By Andrea Cordle
Grove City Editor
Grove City leaders are trying to figure out a way to balance development and infrastructure in the southern portion of the city.
At a meeting last month, council voted to postpone a rezoning request and a development plan for Communities at Plum Run, located north of State Route 665 and east of State Route 104. Pulte Homes has requested a zoning change from single family to planned unit development on 144 acres of land. The plan is to build a residential subdivision consisting of 266 single-family lots and 94 condominiums.
The legislation was postponed until the Feb. 21 council meeting, though city leaders said it could be delayed even further. The reason for the postponement is to gather more information on infrastructure and traffic issues.
According to city councilman Roby Schottke, the developer requested the delay so they could work with city officials, and representatives from Jackson Township and the Ohio Department of Transportation (ODOT) on the State Route 104 and 665 traffic concerns.
When these two pieces of legislation first appeared before the council, several community members spoke against the approval of the plan. The residents shared concerns about the amount of development in that area adding to the traffic, which is already a problem, according to many residents. One resident even presented council members with a petition that included signatures of more than 100 people who opposed the development and rezoning plan.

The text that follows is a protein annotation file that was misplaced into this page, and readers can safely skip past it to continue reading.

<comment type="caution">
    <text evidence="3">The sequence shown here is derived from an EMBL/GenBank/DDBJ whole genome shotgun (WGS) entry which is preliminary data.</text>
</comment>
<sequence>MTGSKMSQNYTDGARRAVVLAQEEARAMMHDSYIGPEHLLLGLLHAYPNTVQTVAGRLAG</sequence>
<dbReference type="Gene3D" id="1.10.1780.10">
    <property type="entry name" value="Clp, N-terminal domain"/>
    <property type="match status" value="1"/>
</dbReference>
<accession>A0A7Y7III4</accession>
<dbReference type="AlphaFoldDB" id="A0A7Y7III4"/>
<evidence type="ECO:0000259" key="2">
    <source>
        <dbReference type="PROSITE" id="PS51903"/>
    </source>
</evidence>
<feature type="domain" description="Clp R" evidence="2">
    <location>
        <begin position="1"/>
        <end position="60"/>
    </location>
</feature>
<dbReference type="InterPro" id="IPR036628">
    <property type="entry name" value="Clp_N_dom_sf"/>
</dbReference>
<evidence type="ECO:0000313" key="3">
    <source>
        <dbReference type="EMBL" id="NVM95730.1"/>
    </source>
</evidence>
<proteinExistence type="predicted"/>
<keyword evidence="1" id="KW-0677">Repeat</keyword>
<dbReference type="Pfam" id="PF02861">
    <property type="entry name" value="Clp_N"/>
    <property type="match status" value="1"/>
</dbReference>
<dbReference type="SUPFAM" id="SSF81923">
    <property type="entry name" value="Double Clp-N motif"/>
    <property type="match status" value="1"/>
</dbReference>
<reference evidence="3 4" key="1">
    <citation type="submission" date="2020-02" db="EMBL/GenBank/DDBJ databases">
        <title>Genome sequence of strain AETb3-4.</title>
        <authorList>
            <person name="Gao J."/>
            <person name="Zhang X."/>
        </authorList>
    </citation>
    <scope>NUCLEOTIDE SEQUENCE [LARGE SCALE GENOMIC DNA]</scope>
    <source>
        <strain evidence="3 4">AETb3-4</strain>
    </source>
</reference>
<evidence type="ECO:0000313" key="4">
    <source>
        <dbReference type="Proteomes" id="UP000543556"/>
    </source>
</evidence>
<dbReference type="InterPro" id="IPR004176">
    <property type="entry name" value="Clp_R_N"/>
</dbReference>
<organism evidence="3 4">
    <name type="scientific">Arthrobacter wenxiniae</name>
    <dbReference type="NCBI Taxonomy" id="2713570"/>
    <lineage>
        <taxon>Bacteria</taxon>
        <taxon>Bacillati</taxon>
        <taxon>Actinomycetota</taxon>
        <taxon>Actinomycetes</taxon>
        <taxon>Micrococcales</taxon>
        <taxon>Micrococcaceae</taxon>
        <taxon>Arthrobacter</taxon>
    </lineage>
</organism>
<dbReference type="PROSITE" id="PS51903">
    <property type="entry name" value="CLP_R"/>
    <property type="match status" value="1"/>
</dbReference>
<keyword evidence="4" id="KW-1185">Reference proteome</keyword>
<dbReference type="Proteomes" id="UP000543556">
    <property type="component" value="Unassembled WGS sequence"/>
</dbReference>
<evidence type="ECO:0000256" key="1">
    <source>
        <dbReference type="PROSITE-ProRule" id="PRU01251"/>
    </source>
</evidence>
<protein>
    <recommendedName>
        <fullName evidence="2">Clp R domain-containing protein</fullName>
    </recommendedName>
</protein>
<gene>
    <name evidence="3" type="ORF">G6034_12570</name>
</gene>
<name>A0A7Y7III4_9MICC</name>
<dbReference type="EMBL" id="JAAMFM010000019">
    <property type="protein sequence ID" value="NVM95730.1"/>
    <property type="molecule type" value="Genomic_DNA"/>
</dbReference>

Schottke said traffic along State Route 104 is going to increase, with or without Communities at Plum Run. He said development is happening south of the city, in Pickaway County, that is putting more vehicles on that roadway.
According to the councilman, Grove City has taken the lead to address the State Route 104 and 665 intersection. Schottke said city leaders will meet with ODOT representatives and Jackson Township officials.
“We are looking at what can be done to fix that intersection,” said Schottke.
Some residents believe that the infrastructure should be addressed before the city allows more development. City officials say that private development helps to fund infrastructure improvements. Council members believe it will take private developers and public entities to work together to find the solutions.
In related news, the council approved a preliminary development plan for the Harris Property, located at the northwest corner of London Groveport Road and Borror Road. This proposal aims to put 323 homes on about 96 acres of land.
According to Joe Ciminello, the developer, this community will focus on empty nesters and will feature homes that range from $400,000 to $$500,000. He said he hopes to start construction on the development in the spring of 2024.
A traffic study is planned, and part of the proposal includes extending Hawthorne Parkway, which Ciminello said would help alleviate some traffic issues on State Route 665 and 104.
A few residents addressed the council with concerns about traffic, safety, and density.
Councilwoman Christine Houk said she was hesitant to approve more housing developments until there is more clarity on infrastructure improvements.
“The 665 and 104 corridors deserve a considerable amount of attention,” said Houk. “That may take a while.”
Houk was the only council member to vote against the preliminary development plan for the Harris Property. The resolution passed with a 3-1 vote. Councilman Mark Sigrist was not present at the meeting for the vote.
Council will still need to sign off on the development plan before the project is able to move forward.